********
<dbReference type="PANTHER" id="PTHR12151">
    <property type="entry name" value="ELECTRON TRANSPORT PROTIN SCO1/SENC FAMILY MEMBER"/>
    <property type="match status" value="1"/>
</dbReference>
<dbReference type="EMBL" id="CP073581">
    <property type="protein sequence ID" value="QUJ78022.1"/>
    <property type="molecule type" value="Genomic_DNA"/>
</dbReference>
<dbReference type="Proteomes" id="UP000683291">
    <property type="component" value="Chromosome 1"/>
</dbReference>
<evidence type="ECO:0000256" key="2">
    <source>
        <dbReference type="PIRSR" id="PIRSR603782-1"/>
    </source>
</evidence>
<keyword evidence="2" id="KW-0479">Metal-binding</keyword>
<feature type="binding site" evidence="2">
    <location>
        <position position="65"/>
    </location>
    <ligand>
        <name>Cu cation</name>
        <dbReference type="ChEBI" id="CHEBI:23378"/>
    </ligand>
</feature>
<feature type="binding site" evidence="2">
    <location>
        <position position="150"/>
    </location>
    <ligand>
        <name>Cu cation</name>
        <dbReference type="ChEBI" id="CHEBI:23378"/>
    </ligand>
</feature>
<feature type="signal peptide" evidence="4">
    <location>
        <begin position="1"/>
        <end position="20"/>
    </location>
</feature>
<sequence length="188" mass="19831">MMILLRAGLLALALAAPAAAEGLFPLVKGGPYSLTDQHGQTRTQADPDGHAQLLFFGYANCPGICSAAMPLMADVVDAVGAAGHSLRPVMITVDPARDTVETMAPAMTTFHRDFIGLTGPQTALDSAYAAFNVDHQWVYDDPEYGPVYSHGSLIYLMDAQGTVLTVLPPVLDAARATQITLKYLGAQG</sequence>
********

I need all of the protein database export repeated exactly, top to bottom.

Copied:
<dbReference type="PANTHER" id="PTHR12151">
    <property type="entry name" value="ELECTRON TRANSPORT PROTIN SCO1/SENC FAMILY MEMBER"/>
    <property type="match status" value="1"/>
</dbReference>
<dbReference type="EMBL" id="CP073581">
    <property type="protein sequence ID" value="QUJ78022.1"/>
    <property type="molecule type" value="Genomic_DNA"/>
</dbReference>
<dbReference type="Proteomes" id="UP000683291">
    <property type="component" value="Chromosome 1"/>
</dbReference>
<evidence type="ECO:0000256" key="2">
    <source>
        <dbReference type="PIRSR" id="PIRSR603782-1"/>
    </source>
</evidence>
<keyword evidence="2" id="KW-0479">Metal-binding</keyword>
<feature type="binding site" evidence="2">
    <location>
        <position position="65"/>
    </location>
    <ligand>
        <name>Cu cation</name>
        <dbReference type="ChEBI" id="CHEBI:23378"/>
    </ligand>
</feature>
<feature type="binding site" evidence="2">
    <location>
        <position position="150"/>
    </location>
    <ligand>
        <name>Cu cation</name>
        <dbReference type="ChEBI" id="CHEBI:23378"/>
    </ligand>
</feature>
<feature type="signal peptide" evidence="4">
    <location>
        <begin position="1"/>
        <end position="20"/>
    </location>
</feature>
<sequence length="188" mass="19831">MMILLRAGLLALALAAPAAAEGLFPLVKGGPYSLTDQHGQTRTQADPDGHAQLLFFGYANCPGICSAAMPLMADVVDAVGAAGHSLRPVMITVDPARDTVETMAPAMTTFHRDFIGLTGPQTALDSAYAAFNVDHQWVYDDPEYGPVYSHGSLIYLMDAQGTVLTVLPPVLDAARATQITLKYLGAQG</sequence>